Pressure vessels have been utilized for over 300 years.

They’re used for a variety of purposes, including mining, chemical plants, nuclear reactor sites, submarines, space exploration, compression chambers and storage vessels.

Pressure vessels are tanks or containers that are specifically designed to safely operate under pressure while accommodating gases, liquids, or other materials that are inside.

Purchasing an autoclave or ASME tank is a big deal.

You need to feel confident that the equipment you buy is risk-free.

Here’s how manufacturers ensure that your team and building will be safe.

Safety first

Because pressure vessels are in use under high pressure, the design and safety features are very important for the vessels themselves, the workers who operate them, and the communities surrounding the locations that are utilizing the pressure vessels.

There have been numerous fatalities associated with the use of pressure vessels, which is why the design, manufacture and use of pressure vessels are highly regulated by engineering authorities and governmental laws and restrictions.

Strict design codes must be adhered to in the manufacturing process and certain steps taken to ensure that pressure vessels are safe once they leave the manufacturers’ hands.

Here are a few of the ways in which they’re making safety a priority.

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Inspection

One way that industry and governing bodies assure pressure vessel safety is by an inspection process – both during the manufacture of the vessel and after the vessel is placed into operation.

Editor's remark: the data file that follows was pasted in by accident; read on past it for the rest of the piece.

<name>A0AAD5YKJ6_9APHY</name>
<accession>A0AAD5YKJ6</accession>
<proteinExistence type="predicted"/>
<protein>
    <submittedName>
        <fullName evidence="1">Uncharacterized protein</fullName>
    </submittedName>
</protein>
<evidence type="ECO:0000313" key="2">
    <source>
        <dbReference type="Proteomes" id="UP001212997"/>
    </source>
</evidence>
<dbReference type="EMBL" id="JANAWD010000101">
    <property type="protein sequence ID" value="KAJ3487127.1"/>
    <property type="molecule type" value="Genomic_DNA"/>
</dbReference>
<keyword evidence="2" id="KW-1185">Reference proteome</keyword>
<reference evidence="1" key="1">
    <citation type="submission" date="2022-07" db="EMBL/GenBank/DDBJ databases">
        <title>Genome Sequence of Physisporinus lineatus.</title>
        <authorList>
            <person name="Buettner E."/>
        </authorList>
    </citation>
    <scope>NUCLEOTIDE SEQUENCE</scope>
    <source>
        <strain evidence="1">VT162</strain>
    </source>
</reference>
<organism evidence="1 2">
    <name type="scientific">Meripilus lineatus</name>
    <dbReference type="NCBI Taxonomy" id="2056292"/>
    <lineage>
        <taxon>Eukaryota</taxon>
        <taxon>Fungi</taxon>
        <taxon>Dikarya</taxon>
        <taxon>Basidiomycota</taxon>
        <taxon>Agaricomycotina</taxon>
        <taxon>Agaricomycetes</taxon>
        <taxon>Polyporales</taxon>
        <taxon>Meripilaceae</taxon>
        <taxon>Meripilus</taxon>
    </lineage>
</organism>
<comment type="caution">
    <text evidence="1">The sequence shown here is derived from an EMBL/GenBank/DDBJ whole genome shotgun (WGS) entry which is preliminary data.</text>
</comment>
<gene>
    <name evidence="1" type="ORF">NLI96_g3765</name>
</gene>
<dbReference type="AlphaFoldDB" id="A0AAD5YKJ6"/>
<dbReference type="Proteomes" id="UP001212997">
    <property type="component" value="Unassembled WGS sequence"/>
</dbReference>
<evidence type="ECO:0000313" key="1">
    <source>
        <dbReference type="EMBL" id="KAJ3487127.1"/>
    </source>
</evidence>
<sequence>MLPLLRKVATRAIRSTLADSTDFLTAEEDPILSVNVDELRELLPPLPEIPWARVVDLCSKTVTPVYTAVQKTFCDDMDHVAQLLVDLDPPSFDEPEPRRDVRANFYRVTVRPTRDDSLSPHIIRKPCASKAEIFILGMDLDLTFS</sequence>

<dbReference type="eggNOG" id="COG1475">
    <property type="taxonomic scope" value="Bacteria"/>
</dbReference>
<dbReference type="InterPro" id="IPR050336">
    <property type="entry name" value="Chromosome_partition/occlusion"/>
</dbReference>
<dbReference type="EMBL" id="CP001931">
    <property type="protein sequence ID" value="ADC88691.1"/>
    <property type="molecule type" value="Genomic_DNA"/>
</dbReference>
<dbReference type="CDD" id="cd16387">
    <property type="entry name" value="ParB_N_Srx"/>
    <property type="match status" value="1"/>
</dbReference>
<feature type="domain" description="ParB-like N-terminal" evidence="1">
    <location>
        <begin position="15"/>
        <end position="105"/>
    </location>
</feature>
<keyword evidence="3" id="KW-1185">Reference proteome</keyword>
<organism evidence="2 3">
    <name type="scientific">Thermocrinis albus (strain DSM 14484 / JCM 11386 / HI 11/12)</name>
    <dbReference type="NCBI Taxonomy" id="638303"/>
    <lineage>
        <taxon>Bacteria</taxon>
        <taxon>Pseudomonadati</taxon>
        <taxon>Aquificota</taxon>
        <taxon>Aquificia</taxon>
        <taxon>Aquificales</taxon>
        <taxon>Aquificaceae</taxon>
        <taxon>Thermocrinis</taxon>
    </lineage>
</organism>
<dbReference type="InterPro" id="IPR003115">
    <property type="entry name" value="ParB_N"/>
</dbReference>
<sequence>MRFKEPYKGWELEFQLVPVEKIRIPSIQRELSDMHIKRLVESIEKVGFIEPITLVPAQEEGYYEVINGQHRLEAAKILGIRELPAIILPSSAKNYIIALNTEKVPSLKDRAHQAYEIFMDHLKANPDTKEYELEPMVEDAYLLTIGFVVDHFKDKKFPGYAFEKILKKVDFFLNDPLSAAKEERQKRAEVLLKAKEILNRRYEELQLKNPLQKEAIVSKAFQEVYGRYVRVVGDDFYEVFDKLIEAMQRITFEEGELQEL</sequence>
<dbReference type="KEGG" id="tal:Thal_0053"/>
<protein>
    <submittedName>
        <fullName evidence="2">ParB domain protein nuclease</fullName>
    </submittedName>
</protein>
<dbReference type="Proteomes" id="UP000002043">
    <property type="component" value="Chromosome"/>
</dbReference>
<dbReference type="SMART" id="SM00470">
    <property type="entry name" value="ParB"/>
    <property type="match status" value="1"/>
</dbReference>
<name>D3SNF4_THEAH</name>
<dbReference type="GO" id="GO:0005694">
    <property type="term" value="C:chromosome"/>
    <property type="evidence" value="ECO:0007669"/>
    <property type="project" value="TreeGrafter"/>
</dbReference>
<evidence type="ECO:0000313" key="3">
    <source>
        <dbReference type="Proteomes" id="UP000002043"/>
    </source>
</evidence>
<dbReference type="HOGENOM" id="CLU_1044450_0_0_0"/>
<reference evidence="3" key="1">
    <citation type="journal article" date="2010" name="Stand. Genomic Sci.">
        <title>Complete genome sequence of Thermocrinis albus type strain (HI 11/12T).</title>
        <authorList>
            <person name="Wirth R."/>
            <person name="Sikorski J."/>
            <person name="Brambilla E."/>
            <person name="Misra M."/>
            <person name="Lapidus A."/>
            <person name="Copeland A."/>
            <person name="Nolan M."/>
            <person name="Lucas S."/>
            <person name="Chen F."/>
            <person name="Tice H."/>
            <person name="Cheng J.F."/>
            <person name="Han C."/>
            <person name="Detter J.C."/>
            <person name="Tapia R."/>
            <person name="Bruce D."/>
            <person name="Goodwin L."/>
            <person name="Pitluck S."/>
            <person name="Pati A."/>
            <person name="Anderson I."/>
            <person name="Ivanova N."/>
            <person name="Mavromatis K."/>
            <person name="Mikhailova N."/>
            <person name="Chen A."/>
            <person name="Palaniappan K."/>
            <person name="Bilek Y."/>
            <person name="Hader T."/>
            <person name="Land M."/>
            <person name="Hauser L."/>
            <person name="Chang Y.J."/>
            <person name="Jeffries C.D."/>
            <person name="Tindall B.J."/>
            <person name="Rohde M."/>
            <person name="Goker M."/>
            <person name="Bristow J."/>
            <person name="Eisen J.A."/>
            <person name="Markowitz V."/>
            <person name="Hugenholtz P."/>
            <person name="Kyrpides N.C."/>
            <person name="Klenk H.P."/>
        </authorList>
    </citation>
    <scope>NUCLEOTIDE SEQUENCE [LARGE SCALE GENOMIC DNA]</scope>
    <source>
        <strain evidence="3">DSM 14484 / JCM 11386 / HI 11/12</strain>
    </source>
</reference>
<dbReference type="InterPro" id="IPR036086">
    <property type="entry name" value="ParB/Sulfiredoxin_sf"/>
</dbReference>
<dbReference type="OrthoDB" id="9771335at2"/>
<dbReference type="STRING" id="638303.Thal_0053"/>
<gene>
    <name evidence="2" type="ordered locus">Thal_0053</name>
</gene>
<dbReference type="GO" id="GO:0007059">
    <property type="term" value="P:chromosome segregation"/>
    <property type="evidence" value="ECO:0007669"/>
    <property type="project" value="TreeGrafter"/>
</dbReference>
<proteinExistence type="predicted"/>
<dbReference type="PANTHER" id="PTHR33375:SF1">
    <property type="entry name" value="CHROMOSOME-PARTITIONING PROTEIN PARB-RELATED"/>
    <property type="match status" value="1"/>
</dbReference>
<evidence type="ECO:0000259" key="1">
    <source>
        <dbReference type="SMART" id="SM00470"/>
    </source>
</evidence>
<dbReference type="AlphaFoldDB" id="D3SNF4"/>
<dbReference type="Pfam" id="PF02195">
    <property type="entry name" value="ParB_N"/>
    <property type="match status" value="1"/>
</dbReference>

Non-destructive testing

Non-destructive testing of the vessel's material is just one of those processes.

As the vessel is being built, non-destructive testing can be used to verify that the materials used meet the required thickness and to inspect for defects within the vessel’s welds.

Pressure rating

After the vessel is placed in operation, the owner of the vessel can inspect its material’s thickness to verify the amount of useful life left at the vessel's current pressure rating.

Once the vessel's material thickness diminishes past the required amount for its rated pressure, it either must be used at a reduced pressure rating or replaced.

Failure to do so could result in failure of the vessel and a release of its contents.

Overpressurization Devices

Every pressure vessel is equipped with some type of overpressure safety device, such as a pressure relief valve, rupture disks or vacuum breakers.

The sole purpose of these devices is to prevent the vessel from overpressurizing which could result in catastrophic events.

Below is a photo of one such event.

Capture

NDK Crystal damage after the incident. The force of the explosion blew out most of the wall panels. Credit: CSB

All too often these devices are neglected or forgotten about once the vessel has been placed into service.

Some state’s and/or province’s laws require that these devices be inspected periodically, but not all.

Proper periodic inspection of these devices should be part of your facility’s maintenance program.

The National Board of Pressure Vessel Inspectors has a great document on how these devices should be inspected.

Are your pressure vessels up to the standards required by your state?

Editor’s note: This post was originally published on 6/20/17 and has been updated for accuracy and comprehension.

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Topics: ASME, Autoclave

Author: Jeff Lippincott